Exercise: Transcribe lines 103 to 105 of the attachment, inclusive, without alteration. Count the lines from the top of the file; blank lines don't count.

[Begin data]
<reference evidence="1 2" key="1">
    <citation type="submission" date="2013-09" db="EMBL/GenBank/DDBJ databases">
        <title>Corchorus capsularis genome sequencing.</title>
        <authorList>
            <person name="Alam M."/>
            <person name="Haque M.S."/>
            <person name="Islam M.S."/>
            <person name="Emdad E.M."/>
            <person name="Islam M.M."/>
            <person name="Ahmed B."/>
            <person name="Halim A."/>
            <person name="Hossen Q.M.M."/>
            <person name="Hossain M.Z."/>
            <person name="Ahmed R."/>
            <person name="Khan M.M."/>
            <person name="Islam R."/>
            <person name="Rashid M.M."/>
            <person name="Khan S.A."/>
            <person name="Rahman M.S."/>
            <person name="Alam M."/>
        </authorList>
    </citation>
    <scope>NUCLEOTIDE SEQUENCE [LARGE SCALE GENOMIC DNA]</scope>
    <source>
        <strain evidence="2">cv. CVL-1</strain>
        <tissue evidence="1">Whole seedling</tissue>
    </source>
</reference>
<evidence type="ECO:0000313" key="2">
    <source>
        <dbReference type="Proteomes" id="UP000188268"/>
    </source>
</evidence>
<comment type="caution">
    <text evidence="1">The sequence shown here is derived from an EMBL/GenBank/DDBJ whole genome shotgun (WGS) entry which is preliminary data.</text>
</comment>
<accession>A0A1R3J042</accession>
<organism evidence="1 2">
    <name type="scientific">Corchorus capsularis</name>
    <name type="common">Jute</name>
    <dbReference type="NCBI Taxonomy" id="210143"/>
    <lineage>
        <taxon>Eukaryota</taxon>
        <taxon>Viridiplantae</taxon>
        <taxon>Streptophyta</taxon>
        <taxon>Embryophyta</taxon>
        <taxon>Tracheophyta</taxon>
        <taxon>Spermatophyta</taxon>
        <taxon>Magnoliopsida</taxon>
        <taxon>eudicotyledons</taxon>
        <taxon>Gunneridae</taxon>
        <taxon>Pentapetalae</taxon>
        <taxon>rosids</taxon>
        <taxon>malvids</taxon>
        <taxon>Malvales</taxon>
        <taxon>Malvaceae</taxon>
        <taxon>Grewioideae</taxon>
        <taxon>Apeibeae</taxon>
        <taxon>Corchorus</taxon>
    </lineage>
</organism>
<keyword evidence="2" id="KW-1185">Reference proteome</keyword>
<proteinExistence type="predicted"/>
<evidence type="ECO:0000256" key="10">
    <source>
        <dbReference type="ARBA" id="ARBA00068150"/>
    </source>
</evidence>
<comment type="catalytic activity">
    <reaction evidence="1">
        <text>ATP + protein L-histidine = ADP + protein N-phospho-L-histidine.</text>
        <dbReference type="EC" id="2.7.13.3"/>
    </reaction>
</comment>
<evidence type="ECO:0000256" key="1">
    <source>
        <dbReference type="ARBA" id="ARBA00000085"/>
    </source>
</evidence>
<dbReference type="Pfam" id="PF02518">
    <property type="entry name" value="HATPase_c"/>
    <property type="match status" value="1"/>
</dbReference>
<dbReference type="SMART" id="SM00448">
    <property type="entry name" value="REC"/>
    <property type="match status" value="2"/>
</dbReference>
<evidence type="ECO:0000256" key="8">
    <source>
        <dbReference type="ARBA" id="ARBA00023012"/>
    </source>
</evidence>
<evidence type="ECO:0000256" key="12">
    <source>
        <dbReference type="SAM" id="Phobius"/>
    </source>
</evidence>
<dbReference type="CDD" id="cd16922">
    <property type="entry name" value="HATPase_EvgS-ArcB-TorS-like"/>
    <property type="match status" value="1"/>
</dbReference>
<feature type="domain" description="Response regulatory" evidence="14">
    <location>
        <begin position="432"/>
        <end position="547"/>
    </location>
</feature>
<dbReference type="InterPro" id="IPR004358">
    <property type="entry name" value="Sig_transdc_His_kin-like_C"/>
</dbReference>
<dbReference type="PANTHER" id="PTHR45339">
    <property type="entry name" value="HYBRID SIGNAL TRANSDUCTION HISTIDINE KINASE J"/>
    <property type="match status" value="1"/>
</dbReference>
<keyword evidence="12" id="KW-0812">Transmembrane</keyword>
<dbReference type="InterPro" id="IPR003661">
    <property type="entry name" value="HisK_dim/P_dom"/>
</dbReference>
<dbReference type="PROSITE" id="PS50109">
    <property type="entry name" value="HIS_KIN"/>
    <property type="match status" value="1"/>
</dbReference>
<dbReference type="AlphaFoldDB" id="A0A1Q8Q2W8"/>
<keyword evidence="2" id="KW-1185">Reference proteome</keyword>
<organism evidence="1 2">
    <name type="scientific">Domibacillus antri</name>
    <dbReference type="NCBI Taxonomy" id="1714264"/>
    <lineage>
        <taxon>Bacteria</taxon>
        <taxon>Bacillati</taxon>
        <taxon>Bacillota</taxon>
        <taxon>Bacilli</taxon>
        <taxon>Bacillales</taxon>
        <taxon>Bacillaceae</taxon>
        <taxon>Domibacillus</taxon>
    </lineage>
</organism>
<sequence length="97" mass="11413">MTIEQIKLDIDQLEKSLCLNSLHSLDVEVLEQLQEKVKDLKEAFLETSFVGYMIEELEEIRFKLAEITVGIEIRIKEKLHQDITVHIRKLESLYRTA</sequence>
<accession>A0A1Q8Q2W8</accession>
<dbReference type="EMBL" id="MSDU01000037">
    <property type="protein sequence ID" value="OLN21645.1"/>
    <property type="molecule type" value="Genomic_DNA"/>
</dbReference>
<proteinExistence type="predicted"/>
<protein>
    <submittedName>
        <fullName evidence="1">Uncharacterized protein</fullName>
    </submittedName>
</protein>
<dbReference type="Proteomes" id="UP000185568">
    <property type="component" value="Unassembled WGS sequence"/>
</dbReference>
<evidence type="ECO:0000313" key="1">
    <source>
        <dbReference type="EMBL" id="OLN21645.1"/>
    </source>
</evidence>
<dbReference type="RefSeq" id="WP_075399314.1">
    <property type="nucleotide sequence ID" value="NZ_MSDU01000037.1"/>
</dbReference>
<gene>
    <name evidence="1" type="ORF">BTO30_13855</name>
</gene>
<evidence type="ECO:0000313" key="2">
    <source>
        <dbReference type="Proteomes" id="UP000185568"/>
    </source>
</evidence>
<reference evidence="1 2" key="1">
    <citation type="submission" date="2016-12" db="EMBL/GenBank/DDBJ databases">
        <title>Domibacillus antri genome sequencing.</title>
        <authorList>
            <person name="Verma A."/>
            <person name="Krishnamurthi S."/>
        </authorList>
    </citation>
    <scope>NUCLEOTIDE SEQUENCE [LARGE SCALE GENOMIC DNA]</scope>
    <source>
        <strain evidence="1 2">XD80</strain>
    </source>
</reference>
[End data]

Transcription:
    <location>
        <begin position="432"/>
        <end position="547"/>